What Should a Business Plan Include?
A business plan is your guide through every stage of building and growing your business.
It includes all of the key elements that make up business ownership, and is a critical component for start-ups looking for investors or lenders since it shows why you deserve their funding and their backing for your business.
Many entrepreneurs choose to hire a professional to help them with their business plan, which is an excellent way to go, though you should have a thorough understanding of every component of a business plan whether you're doing it yourself or not.
Since lean business plans are typically only one page long and are only a summary of your business, we'll only discuss the much more common traditional business plan since it takes much more work and can be dozens of pages long. Let's get started.
There are typically nine sections on a business plan:
- Executive Summary
- Company Description
- Market Analysis
- Organization and Management
- Service or Product Line
- Marketing and Sales
- Funding Request
- Financial Projections
The Executive Summary is the section of the business plan that introduces your company. You'll briefly explain what your company is, why it will be successful, and should include your product or service, your mission statement, basic information such as location and team members, financial information, and high-level growth plans for financing requests.
The Company Description provides the detailed information your reader needs about your company. This is an excellent area to describe how your company will fill a gap in the market in the people it serves and the problem it solves. Don't be afraid to aggressively boast your company's strengths.
Market Analysis is third in your business plan. You'll most likely need professional help with this part since you'll need a very thorough understanding of your target market, industry outlook, and market trends. Explain what competitors do to be successful and how you can do one better.
The Organization and Management section is where you'll explain who's running your company and how it is structured - an organization chart is perfect for a visual representation of this information. You'll also want to state your business' legal status as a type partnership, corporation, or sole proprietor.
The Service or Product Line description tells the reader what product you sell or the type of service you offer. You can share your copyright or patent filing details, the product lifecycle, the benefits to your customers, and any research and development you've initiated for your product or service.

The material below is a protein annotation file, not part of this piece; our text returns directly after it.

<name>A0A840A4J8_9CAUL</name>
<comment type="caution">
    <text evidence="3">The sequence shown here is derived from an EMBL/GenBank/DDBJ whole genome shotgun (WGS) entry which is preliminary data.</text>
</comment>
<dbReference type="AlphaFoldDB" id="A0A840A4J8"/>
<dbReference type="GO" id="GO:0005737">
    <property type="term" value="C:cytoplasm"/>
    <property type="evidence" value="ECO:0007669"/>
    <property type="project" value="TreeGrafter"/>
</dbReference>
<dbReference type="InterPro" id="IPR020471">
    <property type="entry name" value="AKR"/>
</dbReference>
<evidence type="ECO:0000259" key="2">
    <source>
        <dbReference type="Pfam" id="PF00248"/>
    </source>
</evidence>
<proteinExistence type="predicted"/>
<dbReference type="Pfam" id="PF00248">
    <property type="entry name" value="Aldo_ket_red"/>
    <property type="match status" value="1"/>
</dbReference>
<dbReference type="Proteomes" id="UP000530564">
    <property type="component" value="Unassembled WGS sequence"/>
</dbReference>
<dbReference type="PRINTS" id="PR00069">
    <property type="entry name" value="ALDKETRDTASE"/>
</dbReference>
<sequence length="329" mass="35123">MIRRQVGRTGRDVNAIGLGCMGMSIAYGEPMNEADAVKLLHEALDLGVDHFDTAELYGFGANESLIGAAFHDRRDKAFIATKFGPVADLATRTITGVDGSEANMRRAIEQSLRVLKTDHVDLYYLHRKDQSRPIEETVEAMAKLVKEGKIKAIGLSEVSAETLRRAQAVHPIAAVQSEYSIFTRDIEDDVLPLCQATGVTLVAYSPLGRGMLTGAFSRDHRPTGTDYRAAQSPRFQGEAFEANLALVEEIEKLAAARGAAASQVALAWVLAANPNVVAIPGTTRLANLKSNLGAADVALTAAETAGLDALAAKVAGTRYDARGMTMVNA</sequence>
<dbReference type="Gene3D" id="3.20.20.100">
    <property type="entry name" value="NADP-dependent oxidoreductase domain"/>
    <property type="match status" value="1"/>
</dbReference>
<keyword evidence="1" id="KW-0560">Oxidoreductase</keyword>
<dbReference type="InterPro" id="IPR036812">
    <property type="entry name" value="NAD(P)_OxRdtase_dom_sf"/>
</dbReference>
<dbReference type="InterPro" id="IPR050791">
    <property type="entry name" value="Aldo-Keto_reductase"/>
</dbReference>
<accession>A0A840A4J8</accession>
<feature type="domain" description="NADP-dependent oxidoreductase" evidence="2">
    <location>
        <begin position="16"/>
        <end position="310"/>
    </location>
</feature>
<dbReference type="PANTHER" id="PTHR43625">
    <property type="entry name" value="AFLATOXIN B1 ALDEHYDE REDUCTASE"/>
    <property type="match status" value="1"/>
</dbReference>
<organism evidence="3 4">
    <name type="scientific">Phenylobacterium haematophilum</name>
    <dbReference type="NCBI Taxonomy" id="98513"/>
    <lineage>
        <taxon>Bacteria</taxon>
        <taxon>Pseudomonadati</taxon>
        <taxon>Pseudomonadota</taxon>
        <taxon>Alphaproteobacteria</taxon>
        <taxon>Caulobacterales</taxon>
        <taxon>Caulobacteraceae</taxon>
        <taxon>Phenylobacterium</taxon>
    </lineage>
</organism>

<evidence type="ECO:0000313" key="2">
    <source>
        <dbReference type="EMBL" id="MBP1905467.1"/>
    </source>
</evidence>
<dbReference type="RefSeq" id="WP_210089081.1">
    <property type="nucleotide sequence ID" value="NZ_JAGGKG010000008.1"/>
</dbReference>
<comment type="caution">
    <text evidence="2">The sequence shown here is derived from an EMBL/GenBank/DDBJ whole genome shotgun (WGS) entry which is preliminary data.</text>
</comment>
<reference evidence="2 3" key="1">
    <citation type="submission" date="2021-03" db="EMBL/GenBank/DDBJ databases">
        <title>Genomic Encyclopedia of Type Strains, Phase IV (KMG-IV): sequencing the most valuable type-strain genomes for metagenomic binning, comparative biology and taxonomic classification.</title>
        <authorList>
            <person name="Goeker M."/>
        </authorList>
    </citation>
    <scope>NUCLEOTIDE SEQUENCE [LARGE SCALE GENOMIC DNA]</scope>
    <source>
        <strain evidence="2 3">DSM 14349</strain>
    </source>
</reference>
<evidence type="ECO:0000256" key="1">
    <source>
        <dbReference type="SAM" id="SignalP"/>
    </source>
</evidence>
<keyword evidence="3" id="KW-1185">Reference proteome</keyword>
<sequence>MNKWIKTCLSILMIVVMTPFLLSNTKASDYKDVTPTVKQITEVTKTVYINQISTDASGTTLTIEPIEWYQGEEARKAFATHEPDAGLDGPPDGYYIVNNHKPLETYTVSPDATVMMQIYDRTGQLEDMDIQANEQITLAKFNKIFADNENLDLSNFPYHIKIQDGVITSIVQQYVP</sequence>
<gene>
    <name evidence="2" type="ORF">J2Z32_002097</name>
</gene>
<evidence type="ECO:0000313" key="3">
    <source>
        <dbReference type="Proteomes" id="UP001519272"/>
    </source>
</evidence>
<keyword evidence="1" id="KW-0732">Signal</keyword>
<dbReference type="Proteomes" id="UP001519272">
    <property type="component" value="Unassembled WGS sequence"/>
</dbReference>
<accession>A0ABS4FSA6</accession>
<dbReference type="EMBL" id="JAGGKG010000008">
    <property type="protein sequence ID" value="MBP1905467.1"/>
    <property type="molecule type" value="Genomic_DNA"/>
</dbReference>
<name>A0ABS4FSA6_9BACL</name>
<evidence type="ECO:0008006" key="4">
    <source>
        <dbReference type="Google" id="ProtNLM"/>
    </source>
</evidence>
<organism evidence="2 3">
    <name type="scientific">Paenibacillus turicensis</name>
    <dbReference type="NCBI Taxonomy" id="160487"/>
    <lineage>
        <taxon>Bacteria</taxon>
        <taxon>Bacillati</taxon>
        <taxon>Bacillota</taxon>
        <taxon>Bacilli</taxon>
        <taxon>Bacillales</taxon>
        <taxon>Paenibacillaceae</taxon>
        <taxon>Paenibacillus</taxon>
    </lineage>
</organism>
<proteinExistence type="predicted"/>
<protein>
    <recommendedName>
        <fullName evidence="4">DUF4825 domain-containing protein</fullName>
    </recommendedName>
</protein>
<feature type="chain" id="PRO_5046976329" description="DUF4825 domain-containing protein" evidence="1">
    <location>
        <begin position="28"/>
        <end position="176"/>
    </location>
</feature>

The Marketing and Sales section is where you'll describe your plans for attracting and retaining customers. You should explain the sale process, your sales and marketing strategies, and your plans to adapt your strategies at certain stages of growth if applicable.
The Funding Request is where you get to outline your funding requirements and ask for financial assistance. Be as clear and precise as possible with your 5-year funding requirements so your potential investor/lender understands exactly what their money is for. You should include specific details about materials and equipment, pay salaries, bill payments, and other relevant expenditures. Make sure to also include all of your future strategic financial plans, including how you'll pay off your debt.
Financial Projections supplement your funding request with additional information that proves the stability and viability of your business. You'll want to include balance sheets, income statements, cash flow statements, and any other helpful information if you're already established. If you have collateral that can put against a loan, be sure to list it here as well. If you're not established yet, or don't have statements dating back 3-5 years, include forecasted numbers instead, and include capital expenditure budgets as well. Pro tip: include quarterly or monthly projections for your first year.
The Appendix is the place to include al supporting documents such as legal documents, licences, patents, and permits, resumes, credit histories, product pictures, reference letters, and any other relevant contracts.
That's it! You're ready to plan and write your business plan. If you already feel like you're in way over your head, let a professional help you get the most our of your business plan rather than going it alone.
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